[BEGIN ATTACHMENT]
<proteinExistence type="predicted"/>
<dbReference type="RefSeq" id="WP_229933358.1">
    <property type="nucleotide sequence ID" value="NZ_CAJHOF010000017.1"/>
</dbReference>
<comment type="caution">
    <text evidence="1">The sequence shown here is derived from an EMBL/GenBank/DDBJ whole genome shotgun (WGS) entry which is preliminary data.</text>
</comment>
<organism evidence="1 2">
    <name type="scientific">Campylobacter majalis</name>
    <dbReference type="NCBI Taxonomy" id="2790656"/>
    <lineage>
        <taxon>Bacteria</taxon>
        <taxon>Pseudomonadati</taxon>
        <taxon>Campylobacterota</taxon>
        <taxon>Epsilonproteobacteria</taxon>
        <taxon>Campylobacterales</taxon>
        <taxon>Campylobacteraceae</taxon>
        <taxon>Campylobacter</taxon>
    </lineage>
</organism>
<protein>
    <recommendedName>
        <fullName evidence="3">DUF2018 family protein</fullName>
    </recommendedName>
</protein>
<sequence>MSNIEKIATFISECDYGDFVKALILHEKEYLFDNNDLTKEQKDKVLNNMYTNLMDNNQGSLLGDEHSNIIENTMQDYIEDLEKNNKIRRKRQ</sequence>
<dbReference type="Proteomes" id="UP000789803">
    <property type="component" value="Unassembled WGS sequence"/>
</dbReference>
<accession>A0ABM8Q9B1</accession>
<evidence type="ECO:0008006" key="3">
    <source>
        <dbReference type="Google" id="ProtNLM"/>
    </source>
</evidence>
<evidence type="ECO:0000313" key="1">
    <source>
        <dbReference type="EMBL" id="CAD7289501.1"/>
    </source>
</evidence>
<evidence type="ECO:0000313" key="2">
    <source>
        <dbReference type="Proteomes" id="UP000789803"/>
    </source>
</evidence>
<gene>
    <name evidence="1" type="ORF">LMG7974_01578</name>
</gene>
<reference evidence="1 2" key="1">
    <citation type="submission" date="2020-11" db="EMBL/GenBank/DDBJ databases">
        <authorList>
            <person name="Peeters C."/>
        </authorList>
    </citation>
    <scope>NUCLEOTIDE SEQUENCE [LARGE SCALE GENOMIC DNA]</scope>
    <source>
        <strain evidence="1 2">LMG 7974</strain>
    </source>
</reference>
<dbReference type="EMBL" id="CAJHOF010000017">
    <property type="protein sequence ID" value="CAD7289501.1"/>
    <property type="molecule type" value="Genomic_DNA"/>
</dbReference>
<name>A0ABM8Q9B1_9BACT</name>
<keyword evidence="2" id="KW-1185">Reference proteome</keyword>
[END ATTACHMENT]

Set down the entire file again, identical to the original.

<proteinExistence type="predicted"/>
<dbReference type="RefSeq" id="WP_229933358.1">
    <property type="nucleotide sequence ID" value="NZ_CAJHOF010000017.1"/>
</dbReference>
<comment type="caution">
    <text evidence="1">The sequence shown here is derived from an EMBL/GenBank/DDBJ whole genome shotgun (WGS) entry which is preliminary data.</text>
</comment>
<organism evidence="1 2">
    <name type="scientific">Campylobacter majalis</name>
    <dbReference type="NCBI Taxonomy" id="2790656"/>
    <lineage>
        <taxon>Bacteria</taxon>
        <taxon>Pseudomonadati</taxon>
        <taxon>Campylobacterota</taxon>
        <taxon>Epsilonproteobacteria</taxon>
        <taxon>Campylobacterales</taxon>
        <taxon>Campylobacteraceae</taxon>
        <taxon>Campylobacter</taxon>
    </lineage>
</organism>
<protein>
    <recommendedName>
        <fullName evidence="3">DUF2018 family protein</fullName>
    </recommendedName>
</protein>
<sequence>MSNIEKIATFISECDYGDFVKALILHEKEYLFDNNDLTKEQKDKVLNNMYTNLMDNNQGSLLGDEHSNIIENTMQDYIEDLEKNNKIRRKRQ</sequence>
<dbReference type="Proteomes" id="UP000789803">
    <property type="component" value="Unassembled WGS sequence"/>
</dbReference>
<accession>A0ABM8Q9B1</accession>
<evidence type="ECO:0008006" key="3">
    <source>
        <dbReference type="Google" id="ProtNLM"/>
    </source>
</evidence>
<evidence type="ECO:0000313" key="1">
    <source>
        <dbReference type="EMBL" id="CAD7289501.1"/>
    </source>
</evidence>
<evidence type="ECO:0000313" key="2">
    <source>
        <dbReference type="Proteomes" id="UP000789803"/>
    </source>
</evidence>
<gene>
    <name evidence="1" type="ORF">LMG7974_01578</name>
</gene>
<reference evidence="1 2" key="1">
    <citation type="submission" date="2020-11" db="EMBL/GenBank/DDBJ databases">
        <authorList>
            <person name="Peeters C."/>
        </authorList>
    </citation>
    <scope>NUCLEOTIDE SEQUENCE [LARGE SCALE GENOMIC DNA]</scope>
    <source>
        <strain evidence="1 2">LMG 7974</strain>
    </source>
</reference>
<dbReference type="EMBL" id="CAJHOF010000017">
    <property type="protein sequence ID" value="CAD7289501.1"/>
    <property type="molecule type" value="Genomic_DNA"/>
</dbReference>
<name>A0ABM8Q9B1_9BACT</name>
<keyword evidence="2" id="KW-1185">Reference proteome</keyword>